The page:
To determine if the cervical range of motion (CROM) device, an instrument designed to assess the range of motion in the cervical spine, may be suited for accurately quantifying the magnitude of a patient's abnormal head posture, limitation of ductions, or range of single binocular vision at distance fixation.
The CROM device was used to measure abnormal head postures in 10 subjects and limitations of ductions in 12 patients by 2 masked observers. In addition, it was used to test the diplopia field in 17 patients at one third of a meter and 6 m. These findings were compared with a standard diplopia field performed on a Goldmann perimeter.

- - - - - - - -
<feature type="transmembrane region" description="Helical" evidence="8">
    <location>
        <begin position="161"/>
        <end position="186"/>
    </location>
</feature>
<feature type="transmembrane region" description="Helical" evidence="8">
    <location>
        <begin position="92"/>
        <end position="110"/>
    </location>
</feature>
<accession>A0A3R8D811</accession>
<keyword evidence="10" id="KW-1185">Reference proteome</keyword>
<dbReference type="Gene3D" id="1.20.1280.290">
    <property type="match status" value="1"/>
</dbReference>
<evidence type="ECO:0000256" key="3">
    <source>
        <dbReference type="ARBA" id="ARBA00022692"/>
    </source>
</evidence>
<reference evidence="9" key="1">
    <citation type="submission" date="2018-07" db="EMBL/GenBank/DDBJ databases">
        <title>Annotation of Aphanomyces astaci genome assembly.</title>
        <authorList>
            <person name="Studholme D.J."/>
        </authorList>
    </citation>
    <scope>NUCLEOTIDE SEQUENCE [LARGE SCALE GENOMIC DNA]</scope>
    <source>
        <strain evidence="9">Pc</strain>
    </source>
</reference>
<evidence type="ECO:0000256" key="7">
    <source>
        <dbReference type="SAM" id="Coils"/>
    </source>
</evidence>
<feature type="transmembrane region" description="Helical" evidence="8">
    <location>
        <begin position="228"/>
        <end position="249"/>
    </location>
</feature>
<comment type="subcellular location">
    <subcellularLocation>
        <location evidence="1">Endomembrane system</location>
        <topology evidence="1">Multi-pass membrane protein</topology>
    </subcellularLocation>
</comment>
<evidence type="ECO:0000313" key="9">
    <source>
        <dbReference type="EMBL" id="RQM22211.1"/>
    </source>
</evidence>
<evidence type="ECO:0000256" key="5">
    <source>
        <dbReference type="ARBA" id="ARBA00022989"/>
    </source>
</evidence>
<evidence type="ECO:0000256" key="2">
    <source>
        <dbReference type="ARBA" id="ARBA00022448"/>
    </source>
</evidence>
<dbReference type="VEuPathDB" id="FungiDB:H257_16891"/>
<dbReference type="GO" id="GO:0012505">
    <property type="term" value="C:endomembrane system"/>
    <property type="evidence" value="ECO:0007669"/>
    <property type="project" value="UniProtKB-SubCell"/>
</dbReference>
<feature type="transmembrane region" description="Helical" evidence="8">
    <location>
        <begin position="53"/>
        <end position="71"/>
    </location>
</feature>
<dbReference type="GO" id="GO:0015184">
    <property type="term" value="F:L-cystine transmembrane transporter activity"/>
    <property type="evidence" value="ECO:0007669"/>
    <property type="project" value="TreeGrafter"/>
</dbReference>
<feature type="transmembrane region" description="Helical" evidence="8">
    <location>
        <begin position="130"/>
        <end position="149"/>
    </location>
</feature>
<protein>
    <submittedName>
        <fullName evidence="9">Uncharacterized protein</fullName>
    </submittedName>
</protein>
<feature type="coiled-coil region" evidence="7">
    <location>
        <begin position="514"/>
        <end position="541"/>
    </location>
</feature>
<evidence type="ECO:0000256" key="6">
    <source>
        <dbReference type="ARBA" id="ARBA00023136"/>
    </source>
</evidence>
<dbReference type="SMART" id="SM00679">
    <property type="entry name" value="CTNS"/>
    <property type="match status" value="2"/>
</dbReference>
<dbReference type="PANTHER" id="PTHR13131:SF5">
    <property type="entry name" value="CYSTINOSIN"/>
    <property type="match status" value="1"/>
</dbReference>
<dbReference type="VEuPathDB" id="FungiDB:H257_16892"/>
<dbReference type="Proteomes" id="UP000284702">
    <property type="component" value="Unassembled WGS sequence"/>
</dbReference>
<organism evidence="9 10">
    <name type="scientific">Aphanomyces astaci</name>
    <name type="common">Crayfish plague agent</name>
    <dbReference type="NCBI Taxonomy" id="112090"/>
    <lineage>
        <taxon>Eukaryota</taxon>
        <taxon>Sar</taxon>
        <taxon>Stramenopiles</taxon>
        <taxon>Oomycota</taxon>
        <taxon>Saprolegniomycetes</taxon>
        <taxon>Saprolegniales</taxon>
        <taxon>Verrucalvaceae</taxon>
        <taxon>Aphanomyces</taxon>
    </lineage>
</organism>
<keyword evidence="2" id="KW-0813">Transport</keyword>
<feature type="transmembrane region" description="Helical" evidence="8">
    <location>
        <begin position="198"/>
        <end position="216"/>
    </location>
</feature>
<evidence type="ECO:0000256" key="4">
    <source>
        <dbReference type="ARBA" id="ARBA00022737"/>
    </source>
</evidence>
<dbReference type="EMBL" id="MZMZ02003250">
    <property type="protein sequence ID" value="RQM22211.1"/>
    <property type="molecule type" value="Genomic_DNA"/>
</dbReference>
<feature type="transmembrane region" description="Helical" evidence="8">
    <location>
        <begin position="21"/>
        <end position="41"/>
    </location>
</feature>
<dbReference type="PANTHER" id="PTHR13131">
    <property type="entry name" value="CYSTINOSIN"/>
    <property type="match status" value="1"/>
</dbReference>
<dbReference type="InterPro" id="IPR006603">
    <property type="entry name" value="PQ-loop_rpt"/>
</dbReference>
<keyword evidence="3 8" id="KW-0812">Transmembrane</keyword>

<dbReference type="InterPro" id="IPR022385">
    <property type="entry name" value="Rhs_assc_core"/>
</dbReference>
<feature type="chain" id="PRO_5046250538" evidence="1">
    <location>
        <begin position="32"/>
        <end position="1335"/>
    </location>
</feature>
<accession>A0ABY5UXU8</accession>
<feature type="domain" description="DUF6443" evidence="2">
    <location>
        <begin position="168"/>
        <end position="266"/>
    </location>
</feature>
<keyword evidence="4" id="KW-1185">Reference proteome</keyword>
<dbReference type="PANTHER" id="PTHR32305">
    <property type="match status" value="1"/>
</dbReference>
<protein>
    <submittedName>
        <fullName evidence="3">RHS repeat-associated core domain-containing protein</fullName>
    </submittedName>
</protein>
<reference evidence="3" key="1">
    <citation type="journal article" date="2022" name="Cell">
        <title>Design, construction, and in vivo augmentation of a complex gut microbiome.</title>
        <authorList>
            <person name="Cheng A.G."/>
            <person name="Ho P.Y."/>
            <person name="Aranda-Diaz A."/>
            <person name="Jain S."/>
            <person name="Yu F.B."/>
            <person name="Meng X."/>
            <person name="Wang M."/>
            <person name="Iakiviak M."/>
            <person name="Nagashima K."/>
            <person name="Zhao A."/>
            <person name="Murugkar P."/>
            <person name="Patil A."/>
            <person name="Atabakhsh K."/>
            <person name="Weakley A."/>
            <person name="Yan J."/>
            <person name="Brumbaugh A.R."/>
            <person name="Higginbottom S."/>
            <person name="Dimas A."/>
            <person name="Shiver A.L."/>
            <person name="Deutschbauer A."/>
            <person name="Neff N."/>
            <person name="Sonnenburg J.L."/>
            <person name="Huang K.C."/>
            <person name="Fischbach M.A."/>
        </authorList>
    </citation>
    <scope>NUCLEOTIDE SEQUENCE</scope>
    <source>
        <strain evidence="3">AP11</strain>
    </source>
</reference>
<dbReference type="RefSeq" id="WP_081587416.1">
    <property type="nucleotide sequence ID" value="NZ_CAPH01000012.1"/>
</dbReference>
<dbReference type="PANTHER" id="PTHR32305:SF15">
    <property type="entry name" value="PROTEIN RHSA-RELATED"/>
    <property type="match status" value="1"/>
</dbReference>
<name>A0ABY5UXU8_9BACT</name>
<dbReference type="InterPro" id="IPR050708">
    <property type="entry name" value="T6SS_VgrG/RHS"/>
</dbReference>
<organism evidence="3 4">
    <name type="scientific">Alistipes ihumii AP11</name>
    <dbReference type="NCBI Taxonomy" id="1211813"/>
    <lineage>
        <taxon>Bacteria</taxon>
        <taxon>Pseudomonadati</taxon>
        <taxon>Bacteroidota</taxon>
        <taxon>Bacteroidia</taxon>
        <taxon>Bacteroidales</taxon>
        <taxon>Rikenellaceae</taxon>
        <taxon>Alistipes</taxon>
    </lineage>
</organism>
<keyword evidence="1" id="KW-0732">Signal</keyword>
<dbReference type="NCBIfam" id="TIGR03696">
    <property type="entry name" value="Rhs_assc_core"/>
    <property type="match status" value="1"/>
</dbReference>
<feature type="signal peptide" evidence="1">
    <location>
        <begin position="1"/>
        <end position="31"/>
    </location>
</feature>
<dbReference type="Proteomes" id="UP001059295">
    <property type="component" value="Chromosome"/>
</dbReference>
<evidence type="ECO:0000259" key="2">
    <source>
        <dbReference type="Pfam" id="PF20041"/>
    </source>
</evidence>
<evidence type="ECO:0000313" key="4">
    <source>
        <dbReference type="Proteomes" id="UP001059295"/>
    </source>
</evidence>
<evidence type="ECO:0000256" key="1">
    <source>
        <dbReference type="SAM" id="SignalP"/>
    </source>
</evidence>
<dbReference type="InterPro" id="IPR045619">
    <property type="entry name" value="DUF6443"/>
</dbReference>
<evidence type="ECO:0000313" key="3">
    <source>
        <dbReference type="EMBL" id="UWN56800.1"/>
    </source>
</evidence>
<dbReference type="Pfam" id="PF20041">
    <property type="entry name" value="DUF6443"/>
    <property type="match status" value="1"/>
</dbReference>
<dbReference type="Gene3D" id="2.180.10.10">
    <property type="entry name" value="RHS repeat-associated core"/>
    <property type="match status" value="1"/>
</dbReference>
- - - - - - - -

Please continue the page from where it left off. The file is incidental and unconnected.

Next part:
For 10 subjects with abnormal head postures, the findings of the 2 observers had a mean±SD difference of 1.0°±0.7° (P=.15, paired t test). For the assessment of limitations of ductions, the findings of the 2 observers had a mean±SD difference of 1.1°±2.6° (P=.17, paired t test). For the 17 patients undergoing diplopia field testing, the results obtained on the Goldmann perimeter and with CROM device at the same test distance were essentially identical (mean±SD difference of 1.3°±0.95°; P=.88, paired t test); however, there was a significant difference between the results at one third of a meter and 6 m (mean±SD difference of 6.0°±1.1° for esotropic patients [P=.001]; mean±SD difference of 6.0°±2.6° for exotropic patients [P=.002]).
The CROM device seems to be suitable for testing abnormal head postures, limitations of ductions, and the range of single binocular vision.